Bahrain’s Personal Data Protection Authority (PDPA), established under the auspices of the Ministry of Justice, Islamic Affairs and Awqaf, published five draft executive resolutions on its official website (pdp.gov.bh) on 1 August 2021 regarding the implementation of Bahrain’s personal data protection law (the PDPL).
States, countries and territories with adequate legislative and regulatory protection for personal data
The PDPA’s whitelist of 43 countries that data managers can transfer data to without obtaining prior authorisation include:
- EU member states (GDPR)
- The USA
- The UK
- New Zealand
Rules and procedures governing submission of complaints relating to personal data protection
Under the PDPL, data subjects can lodge formal complaints against data controllers, data processors and data protection guardians. Complaints must include:
- The complainant’s name, address and contact information
- The defendant’s name, address and contact information
- Reason(s) for the complaint
- Supporting evidence
Data subjects may file complaints if data controllers:
- Reject a data subject’s request to be notified that their personal data is being processed
- Fail to respond to a personal data notification within 15 working days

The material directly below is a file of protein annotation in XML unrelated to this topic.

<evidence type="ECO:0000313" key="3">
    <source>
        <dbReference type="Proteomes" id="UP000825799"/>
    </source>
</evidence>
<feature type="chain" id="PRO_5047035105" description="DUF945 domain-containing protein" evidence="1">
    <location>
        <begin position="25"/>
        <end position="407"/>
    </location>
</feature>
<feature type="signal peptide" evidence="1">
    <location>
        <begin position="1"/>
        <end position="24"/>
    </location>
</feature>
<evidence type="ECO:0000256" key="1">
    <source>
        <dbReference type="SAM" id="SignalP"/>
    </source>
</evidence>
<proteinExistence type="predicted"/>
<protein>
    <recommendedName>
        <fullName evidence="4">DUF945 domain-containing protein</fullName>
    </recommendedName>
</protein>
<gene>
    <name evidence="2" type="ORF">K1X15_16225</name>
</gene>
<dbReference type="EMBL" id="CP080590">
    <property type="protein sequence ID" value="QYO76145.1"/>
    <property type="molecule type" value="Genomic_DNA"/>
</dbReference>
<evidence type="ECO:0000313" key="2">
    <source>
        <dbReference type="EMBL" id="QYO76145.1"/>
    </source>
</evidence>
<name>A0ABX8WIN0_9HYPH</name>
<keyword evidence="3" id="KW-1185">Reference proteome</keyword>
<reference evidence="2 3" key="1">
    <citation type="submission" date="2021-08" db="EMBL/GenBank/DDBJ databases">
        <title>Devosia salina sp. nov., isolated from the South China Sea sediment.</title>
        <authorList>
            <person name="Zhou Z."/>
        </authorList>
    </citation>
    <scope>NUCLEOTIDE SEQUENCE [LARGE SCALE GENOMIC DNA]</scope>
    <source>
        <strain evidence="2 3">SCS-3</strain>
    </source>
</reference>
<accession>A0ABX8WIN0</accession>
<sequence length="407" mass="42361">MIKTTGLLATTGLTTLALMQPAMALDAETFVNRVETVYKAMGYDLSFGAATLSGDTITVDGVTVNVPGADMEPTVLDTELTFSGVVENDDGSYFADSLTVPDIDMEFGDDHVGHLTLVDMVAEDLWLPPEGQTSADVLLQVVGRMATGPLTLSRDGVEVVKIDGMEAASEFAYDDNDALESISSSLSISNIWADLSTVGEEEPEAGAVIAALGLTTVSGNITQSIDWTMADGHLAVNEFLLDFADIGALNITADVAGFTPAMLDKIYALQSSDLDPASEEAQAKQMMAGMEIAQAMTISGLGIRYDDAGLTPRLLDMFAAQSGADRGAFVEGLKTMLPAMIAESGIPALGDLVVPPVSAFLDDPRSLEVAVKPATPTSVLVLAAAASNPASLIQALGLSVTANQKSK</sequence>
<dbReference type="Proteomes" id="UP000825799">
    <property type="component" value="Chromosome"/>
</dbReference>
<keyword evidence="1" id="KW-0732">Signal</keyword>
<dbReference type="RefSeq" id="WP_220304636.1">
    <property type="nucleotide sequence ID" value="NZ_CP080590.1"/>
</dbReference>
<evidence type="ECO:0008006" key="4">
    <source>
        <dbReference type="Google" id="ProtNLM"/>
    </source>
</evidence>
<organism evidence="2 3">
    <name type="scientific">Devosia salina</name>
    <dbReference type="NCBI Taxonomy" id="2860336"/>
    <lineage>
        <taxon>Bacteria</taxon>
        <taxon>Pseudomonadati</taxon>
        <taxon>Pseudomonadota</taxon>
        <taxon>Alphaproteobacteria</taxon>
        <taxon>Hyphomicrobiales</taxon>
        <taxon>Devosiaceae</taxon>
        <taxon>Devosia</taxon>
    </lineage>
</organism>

- Reject a data subject’s objection to processing data for direct marketing purposes
- Fail to respond to a direct marketing notification within 15 working days
- Automate processing decisions according to work performance, financial standing, credit worthiness, reliability or data subject conduct
The PDPA is required to process complaints within 45 days and to notify all parties of its decision.
Data processing rules and procedures
Data controllers must notify the PDPA on new and existing processing activities, in addition to:
Data controllers must – using a form on the PDPA’s website – obtain prior approval from the PDPA for certain data processing. The PDPA can give data managers up to 10 days to update requests where necessary.
Sensitive data processing procedures
Data controllers are required to obtain consent from data subjects prior to processing their sensitive personal data, unless that processing is:
Data controllers are also required to acquire authorisation from the PDPA before processing sensitive data.
Data controllers (and data processors working on their behalf) must set guidelines for processing and protecting sensitive data, in addition to recording sensitive data processes, processing purposes and associated risks.
Where data controllers want to create a register of personal data and make it publicly accessible, they must:
What should you do now?
With Bahrain one of a limited number of jurisdictions in the world with a personal data protection law, Bahraini businesses should carefully consider the impact of the PDPL on their operations. Keypoint’s personal data protection team is well-placed to advise you on the PDPL, having worked with public and private sector organisations across most economic sectors. Contact a member of our team for more information.